A submillimeter-millimeterwave study of the molecular gas in the nuclear regions of three nearby starburst galaxies.
AuthorWalker, Constance Elaine.
AdvisorMartin, Robert N.
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PublisherThe University of Arizona.
RightsCopyright © is held by the author. Digital access to this material is made possible by the University Libraries, University of Arizona. Further transmission, reproduction or presentation (such as public display or performance) of protected items is prohibited except with permission of the author.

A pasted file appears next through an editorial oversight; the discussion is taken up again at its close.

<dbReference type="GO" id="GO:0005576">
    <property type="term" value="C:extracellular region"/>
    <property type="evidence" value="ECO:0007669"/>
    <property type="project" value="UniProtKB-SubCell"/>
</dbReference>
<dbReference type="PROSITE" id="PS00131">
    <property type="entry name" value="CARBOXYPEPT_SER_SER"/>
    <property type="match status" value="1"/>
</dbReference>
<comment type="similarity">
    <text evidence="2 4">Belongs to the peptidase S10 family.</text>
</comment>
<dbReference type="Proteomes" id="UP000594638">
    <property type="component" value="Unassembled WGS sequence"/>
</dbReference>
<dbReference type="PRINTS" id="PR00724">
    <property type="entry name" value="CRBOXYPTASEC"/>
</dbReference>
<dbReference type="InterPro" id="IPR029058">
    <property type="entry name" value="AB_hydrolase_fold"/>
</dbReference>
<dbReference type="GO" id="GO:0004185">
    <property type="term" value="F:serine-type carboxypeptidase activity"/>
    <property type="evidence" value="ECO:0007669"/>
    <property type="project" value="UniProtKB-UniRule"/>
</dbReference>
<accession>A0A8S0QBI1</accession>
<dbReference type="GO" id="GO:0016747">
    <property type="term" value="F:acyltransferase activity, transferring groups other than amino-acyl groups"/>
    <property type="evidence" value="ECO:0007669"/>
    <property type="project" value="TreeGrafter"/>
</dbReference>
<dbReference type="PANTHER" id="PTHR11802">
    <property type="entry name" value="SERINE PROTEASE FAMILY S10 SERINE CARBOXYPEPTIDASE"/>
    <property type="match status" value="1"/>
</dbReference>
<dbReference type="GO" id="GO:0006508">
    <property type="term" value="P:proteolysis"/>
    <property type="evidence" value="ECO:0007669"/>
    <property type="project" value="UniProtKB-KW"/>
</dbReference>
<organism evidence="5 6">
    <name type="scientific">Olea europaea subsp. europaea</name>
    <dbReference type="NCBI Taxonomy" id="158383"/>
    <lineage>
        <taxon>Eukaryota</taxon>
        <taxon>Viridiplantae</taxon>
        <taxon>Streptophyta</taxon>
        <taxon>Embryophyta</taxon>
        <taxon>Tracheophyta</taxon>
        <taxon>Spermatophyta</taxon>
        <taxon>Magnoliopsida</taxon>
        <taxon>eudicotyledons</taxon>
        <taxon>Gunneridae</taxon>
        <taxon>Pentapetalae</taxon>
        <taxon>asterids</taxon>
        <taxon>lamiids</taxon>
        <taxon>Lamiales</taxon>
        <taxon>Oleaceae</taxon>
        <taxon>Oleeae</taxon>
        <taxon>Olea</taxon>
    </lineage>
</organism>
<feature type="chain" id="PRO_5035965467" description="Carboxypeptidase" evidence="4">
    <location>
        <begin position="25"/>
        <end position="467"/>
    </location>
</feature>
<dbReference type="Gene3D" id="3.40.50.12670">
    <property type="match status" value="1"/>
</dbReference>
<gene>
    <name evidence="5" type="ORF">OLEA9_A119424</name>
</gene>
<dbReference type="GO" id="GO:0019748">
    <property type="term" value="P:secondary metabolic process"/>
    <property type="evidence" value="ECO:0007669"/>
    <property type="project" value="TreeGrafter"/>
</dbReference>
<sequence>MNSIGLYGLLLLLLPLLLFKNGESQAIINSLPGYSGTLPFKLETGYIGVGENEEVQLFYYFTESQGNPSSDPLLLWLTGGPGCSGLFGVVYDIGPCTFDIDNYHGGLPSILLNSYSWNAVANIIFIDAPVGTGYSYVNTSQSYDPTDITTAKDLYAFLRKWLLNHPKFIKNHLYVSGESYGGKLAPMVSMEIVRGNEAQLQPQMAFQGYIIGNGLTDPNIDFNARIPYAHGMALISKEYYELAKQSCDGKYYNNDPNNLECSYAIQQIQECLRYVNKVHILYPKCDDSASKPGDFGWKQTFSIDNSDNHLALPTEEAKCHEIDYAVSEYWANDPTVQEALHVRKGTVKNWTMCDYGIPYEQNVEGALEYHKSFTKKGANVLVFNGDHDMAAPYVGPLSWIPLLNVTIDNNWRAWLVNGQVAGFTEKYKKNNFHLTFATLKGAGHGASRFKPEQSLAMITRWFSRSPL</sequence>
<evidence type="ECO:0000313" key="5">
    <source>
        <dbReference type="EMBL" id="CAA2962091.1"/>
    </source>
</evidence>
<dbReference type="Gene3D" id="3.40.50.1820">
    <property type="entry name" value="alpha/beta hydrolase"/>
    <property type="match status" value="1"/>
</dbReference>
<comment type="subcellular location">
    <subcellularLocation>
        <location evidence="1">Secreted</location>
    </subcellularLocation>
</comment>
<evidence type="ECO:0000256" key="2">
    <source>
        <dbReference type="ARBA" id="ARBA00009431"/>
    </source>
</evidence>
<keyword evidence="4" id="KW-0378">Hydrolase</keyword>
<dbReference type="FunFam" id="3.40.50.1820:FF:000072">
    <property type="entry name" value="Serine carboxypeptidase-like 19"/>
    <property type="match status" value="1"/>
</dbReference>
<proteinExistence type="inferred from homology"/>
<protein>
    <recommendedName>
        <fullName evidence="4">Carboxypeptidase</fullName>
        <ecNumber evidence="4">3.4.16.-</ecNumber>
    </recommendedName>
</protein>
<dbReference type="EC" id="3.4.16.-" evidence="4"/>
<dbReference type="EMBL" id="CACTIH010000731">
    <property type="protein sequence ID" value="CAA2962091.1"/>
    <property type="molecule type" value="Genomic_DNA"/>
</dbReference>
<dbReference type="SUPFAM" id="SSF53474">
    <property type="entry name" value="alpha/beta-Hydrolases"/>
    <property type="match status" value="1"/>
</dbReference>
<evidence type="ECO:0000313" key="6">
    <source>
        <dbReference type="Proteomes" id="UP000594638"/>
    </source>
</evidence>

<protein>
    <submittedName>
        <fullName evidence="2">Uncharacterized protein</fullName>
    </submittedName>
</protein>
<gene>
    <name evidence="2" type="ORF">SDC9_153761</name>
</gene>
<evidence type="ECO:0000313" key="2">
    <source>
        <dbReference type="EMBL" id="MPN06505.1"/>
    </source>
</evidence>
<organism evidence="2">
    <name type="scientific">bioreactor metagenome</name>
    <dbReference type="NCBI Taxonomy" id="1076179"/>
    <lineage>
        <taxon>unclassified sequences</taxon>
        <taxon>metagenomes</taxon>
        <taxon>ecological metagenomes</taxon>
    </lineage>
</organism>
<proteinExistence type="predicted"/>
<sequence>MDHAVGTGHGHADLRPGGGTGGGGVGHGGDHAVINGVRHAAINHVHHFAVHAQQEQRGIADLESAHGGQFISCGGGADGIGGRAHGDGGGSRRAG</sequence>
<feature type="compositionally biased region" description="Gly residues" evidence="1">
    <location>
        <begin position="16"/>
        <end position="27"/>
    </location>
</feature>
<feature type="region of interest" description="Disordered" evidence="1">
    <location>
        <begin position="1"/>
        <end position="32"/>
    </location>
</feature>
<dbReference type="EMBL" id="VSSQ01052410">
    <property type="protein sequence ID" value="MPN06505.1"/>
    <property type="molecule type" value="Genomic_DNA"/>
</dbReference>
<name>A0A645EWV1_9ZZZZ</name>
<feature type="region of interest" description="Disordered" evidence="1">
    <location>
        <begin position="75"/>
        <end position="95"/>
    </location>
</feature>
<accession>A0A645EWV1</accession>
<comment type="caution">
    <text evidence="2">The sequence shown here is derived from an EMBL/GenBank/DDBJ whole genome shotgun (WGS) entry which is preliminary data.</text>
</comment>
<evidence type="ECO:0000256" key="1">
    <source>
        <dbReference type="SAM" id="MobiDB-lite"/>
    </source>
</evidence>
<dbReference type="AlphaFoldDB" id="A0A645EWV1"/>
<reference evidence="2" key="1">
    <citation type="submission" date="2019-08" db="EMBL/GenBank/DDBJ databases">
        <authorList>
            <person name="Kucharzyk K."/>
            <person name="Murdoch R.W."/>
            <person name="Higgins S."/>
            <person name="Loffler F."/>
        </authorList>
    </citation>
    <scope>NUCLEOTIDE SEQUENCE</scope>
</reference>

AbstractIn this thesis we use multi-transitional millimeter/submillimeter-wave molecular spectroscopy of CO and CS to determine the state of the molecular gas in the central regions of three starbursts: M82, IC342, and M83. High angular resolution 60 and 100 μm IRAS images provide complementary information about the thermal dust emission in IC342 and M83. Our CO observations reveal the presence of a molecular ring and supernovae driven wind in M82. In IC342 and M83 there is evidence for molecular bars and central rotating cores. The CO and CS line ratio analyses suggest a multicomponenet medium with clouds externally heated by ultraviolet flux from young, massive stars. Excitation temperatures typically range from 20 to 40 K throughout the nuclear regions of the sample galaxies. In M82 the CO and CS optical depths are ∼ 1. Our analysis of ¹²CO indicates that this gas is optically thick toward the centers of IC342 and M83. The molecular gas mass in each galaxy is ∼ 5x10⁷ M(⊙). We derive an average cloud size between 0.1 and 1 pc in the nuclear region of M82 and M83. An average cloud size of 10 pc is found over a comparable region in IC342. From tidal arguments we find that the clouds must have densities greater than 100 to 1000 cm⁻³ to survive. If the clouds are virialized, then the expected individual cloud linewidths are 9, 40, 5 and 27 km/s for M82, IC342, M83 and the Milky Way, respectively. For the clouds to be pressure-bound, inter-cloud pressures > 10x the peak value in the Galactic Center are required. If the magnetic fields are frozen into the gas, an average field strength of 8.5 mG is needed to support the nuclear clouds in each galaxy from collapse. Enhanced IRAS images reveal bright, compact nuclear components in IC342 and M83. HII regions are seen along spiral arms in IC342 and a dusty bar is seen in M83. The similarity between radio continuum maps and the high resolution IRAS maps suggest that infrared emission arises from HII regions. Using an emissivity law of β ∼ 1.5, the derived dust temperatures in the nuclei of IC342 and M83 are essentially the same as the gas excitation temperatures. For this to occur, gas densities of > 10⁴ cm⁻³ are implied. We derive a star-formation efficiency, ∊, of 77, 60, 10 and 2% for M82, M83, IC342, and the Milky Way, respectively. We find evidence that the gas surface density toward the centers of these galaxies is α ∊. We estimate star-formation rates of 16, 6, 2.5, and .06 M(⊙)/yr for M82, M83, IC342 and the Milky Way. The gas depletion timescales are a few million years for M82 and M83 and a few times 10⁷ and 10⁸ years in IC342 and the Milky Way. We find a strong correlation between cloud diameter and star-formation efficiency, with smaller clouds found in galaxies with higher ∊. We conclude these smaller clouds are a by-product and not a causal factor of the starburst phenomenon.